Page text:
Dr. Jessica Jones has run a long way from her hometown of Sulphur Springs, Indiana (population 374), and next week she will be running around the globe.
Jones’ journey has taken her to a variety of locations and planned career paths, but running has always come naturally for her.
Coming from such a small town in Indiana, she knows how unlikely her life story has been.
“As a young 17-year-old, I thought I knew exactly what I wanted — a degree in marine biology, to go to a smaller school, somewhere where it was warm and somewhere I could walk onto the cross country team,” Jones said. “It just so happens those factors liked up for me at TROY.”
A phone conversation with then-cross country coach (and Troy University Athletics Hall of Famer) Bob Lambert convinced Jones that TROY was the right destination for her.
She ran track and competed in cross country for two years at TROY, finding the University to be a home away from home.
“I loved it, I really did,” she said. “It was the perfect fit for me. TROY has grown a lot since I was there, but it was exactly what I was looking for — it wasn’t overwhelming to me, coming from a small town, and I was really happy to be a Trojan athlete.”
Jones stopped running in order to focus on her studies, and she later switched tracks, earning a Ph.D. in microbiology from South Alabama.
While she kept running to stay in shape, a national tragedy inspired her to enter the world of marathons.
“I started marathoning after the Boston Marathon bombing (in 2013),” Jones said. “I was already into running again pretty seriously at that point – 5k, 10k and half marathons. After the bombing, there was a big sense of community, and the runners all pulled together. It reminded me that’s where I felt happy was in the runner community at TROY. That motivated me to go for a marathon.”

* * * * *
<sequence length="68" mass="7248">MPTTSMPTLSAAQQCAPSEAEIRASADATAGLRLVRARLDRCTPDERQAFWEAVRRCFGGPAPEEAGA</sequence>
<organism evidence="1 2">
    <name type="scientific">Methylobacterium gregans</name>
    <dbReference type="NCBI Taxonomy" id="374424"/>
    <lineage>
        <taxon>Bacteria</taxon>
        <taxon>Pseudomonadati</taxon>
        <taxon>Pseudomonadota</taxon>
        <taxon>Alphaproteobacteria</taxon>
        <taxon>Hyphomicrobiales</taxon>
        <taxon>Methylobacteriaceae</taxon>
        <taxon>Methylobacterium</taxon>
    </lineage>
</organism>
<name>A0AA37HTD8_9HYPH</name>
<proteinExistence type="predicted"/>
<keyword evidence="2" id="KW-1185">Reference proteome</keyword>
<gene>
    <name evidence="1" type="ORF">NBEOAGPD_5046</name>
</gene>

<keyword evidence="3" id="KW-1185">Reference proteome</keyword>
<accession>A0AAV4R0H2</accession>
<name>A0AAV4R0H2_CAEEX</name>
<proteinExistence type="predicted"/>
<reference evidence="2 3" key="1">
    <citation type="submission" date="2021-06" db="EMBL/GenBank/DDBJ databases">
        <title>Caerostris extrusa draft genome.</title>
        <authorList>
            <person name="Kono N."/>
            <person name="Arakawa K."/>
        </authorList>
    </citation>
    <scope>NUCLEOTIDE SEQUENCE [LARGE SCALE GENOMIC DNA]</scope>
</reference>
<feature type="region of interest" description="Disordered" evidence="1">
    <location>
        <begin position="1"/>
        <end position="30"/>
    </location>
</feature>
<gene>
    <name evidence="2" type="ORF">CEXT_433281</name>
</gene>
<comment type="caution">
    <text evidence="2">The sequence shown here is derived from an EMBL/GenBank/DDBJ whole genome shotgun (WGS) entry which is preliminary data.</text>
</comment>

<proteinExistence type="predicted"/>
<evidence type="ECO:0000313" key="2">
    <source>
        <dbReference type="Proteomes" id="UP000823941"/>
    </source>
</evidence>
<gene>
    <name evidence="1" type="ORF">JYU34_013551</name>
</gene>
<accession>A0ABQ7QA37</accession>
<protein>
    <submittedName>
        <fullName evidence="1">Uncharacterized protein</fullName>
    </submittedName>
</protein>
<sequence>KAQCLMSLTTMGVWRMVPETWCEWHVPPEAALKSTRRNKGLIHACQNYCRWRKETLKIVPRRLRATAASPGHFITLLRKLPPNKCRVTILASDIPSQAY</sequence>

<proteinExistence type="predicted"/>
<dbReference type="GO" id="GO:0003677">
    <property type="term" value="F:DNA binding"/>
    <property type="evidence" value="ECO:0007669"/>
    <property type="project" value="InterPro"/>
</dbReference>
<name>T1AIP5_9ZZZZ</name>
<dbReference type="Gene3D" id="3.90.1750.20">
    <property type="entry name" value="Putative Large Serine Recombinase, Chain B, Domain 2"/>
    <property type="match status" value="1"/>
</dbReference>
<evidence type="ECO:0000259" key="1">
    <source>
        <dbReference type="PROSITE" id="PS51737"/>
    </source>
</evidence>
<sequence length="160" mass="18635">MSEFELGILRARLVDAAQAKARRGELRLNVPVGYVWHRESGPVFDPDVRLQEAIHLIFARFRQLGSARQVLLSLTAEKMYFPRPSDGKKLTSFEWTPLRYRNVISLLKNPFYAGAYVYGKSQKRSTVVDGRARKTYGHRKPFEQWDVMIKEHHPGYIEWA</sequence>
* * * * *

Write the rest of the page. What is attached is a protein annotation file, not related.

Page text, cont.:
Now, the person who didn’t want to be overwhelmed in college is preparing to compete in Antarctica, among other exotic locales.
“I’ve been thinking about this for four or five years,” said Jones, who works as a supervisory microbiologist at the Food and Drug Administration Gulf Coast Seafood Laboratory on Dauphin Island. “A friend of mine at work, his niece ran this event either the first or second time it happened. I said, ‘Wow, that’s incredible, I can’t imagine doing that.’ Then I started thinking that maybe I can imagine it. She set the world record, and I said, ‘I’ve got to do that.’”
While Jones has traveled to Europe and South America before, this daunting challenge will be an entirely new experience.
“Nobody travels this much — seven continents in seven days,” she said. “It will definitely be an adventure.”
She’s excited about the challenge, about the travel, and also about representing the Trojans.
“I enjoyed the support of the whole community when I was there, and I’m looking forward to the same support for this,” she said. “I loved competing for TROY and being a Trojan.”
The World Marathon Challenge officially begins Feb. 6 in Antarctica.